This is the second post of the “Exploring FreeBSD” tutorial. If you didn’t do so already, may want to read the first part before this one. And if you are completely unfamiliar with FreeBSD, the posts installing FreeBSD and the general introduction of the OS may also be of interest for you.
In the first part we have configured SSH insecurely to allow root login, set up port forwarding in VirtualBox and briefly explored commands and the default shell on FreeBSD. Now it’s time to continue our journey!
Since some screenshots show a lot of lines I sometimes cut out the relevant part to save a bit of space.
Updating the system
FreeBSD is an operating system well-known for its reliability. But of course just like any other complex systems, it is not perfect – there are bugs and security holes. These are addressed rather quickly since FreeBSD takes those issues seriously. To always have the currently most secure and stable system you need to perform updates. As updating is important, let’s get right to it!
In FreeBSD there are several branches, but we will ignore this for now and save it for the last part of this series. There are also two supported methods of updating the operating system: Using binary updates and building from source. We’ll just cover the former here and also take a look at the later in the next post.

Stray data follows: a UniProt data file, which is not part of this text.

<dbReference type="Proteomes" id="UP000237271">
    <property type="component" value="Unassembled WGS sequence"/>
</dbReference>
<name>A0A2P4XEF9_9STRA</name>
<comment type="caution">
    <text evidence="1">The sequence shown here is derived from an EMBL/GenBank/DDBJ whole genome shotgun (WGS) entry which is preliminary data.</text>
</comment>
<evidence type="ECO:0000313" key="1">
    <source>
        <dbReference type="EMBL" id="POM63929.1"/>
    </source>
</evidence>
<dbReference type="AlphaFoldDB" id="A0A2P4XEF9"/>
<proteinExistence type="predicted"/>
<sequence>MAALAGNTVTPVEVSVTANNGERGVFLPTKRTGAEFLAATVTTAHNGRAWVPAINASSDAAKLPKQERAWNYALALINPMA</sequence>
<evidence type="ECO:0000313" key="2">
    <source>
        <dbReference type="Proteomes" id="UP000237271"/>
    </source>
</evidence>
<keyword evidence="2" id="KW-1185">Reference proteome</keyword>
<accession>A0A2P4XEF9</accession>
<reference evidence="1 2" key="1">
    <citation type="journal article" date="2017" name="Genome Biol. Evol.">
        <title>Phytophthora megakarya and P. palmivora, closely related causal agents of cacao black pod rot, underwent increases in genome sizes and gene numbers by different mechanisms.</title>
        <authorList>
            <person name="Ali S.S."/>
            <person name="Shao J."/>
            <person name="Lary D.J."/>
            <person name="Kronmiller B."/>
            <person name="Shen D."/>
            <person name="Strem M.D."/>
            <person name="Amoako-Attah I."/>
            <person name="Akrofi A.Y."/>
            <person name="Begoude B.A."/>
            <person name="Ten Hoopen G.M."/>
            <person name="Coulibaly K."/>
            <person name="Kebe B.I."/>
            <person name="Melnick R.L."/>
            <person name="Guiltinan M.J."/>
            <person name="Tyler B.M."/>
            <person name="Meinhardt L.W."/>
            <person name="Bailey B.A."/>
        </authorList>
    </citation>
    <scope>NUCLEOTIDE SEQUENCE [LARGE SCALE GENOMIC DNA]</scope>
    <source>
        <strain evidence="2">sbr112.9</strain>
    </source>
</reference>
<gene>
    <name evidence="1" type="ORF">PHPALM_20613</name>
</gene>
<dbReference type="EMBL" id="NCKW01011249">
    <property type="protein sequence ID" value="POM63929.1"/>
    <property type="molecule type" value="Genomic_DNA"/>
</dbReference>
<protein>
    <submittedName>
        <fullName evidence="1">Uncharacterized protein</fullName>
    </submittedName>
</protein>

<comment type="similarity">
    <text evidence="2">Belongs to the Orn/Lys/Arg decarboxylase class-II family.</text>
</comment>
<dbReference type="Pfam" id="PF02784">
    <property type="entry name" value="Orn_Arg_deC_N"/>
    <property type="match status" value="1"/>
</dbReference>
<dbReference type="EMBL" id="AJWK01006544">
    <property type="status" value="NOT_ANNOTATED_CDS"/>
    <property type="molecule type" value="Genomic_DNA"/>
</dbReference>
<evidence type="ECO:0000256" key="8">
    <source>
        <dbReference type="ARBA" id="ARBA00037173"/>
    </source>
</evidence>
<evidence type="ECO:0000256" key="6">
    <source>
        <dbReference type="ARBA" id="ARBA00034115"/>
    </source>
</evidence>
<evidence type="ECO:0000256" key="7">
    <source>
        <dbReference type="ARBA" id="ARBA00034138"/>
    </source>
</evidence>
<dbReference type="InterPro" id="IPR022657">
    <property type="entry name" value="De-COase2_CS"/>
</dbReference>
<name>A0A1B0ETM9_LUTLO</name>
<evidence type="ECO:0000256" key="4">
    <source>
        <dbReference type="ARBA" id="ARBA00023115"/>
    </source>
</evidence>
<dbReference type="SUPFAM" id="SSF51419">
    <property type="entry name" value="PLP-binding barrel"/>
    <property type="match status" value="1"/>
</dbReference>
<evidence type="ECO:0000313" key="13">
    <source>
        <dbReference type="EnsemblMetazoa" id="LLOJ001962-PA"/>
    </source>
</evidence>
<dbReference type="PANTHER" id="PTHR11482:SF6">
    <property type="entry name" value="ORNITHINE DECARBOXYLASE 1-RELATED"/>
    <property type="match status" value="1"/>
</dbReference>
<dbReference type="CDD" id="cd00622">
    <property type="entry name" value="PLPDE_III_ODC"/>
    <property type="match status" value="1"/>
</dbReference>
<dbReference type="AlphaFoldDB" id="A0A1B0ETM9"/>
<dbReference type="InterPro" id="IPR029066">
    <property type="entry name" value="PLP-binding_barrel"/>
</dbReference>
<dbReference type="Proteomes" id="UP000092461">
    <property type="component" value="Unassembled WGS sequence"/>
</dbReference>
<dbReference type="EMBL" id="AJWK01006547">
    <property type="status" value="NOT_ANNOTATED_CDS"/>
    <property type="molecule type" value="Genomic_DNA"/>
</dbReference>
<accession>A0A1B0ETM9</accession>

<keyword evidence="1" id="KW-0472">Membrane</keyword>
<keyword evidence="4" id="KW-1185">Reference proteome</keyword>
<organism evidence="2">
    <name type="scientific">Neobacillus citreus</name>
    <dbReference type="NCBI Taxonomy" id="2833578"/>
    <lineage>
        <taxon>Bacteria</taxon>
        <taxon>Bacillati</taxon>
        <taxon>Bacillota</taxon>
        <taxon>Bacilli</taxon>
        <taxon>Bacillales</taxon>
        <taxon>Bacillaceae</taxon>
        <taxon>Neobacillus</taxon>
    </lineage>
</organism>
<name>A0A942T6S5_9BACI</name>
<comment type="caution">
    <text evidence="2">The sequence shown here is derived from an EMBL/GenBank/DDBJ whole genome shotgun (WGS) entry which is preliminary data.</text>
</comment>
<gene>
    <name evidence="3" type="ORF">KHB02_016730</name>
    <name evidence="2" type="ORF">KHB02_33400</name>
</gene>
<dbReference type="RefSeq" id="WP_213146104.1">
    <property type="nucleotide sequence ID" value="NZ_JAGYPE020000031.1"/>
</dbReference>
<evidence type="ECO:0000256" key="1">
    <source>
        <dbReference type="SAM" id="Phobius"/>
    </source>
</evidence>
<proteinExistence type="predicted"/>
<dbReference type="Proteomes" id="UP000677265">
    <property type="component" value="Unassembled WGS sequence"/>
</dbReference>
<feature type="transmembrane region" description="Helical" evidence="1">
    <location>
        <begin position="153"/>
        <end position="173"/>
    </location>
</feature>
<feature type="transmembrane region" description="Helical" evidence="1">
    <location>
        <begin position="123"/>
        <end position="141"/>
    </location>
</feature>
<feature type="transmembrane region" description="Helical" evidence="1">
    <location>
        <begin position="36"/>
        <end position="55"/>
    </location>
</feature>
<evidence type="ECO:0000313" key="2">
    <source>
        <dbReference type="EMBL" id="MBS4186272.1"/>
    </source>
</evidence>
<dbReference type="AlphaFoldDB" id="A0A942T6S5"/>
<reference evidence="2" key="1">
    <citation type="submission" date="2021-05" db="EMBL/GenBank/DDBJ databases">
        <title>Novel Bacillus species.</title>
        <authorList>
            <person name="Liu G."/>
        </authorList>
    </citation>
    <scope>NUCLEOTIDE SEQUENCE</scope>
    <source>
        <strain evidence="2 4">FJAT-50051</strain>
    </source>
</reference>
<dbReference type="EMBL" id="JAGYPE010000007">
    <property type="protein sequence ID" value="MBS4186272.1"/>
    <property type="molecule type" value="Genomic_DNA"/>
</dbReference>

Updating your system within the current release basically boils down to issuing two commands (well, actually one command and two parameters): freebsd-update fetch and freebsd-update install.
Once the fetching is complete, freebsd-update will display a list of changes that will be applied to the system. There you can take a look at which files will be replaced with newer ones. If you agree with the changes, you can install the actual update and – if the kernel was affected as well – reboot.
Updating the operating system is actually as easy as that. Keep in mind however, that with the BSDs operating system (“world”) and installed software (“packages”) are things separate from each other! We’ll cover updating packages in the next post.
But what if you want to update to a new release? We’re lucky here: Since this series of articles started with installing FreeBSD 10.1, a new release has happened: 10.2! So let’s update to the new release version, shall we?
Again the freebsd-update command is our friend. It can also do a binary upgrade from one release to another. It’s freebsd-update upgrade this time and with the -r 10.2 option we choose to upgrade to that particular release version.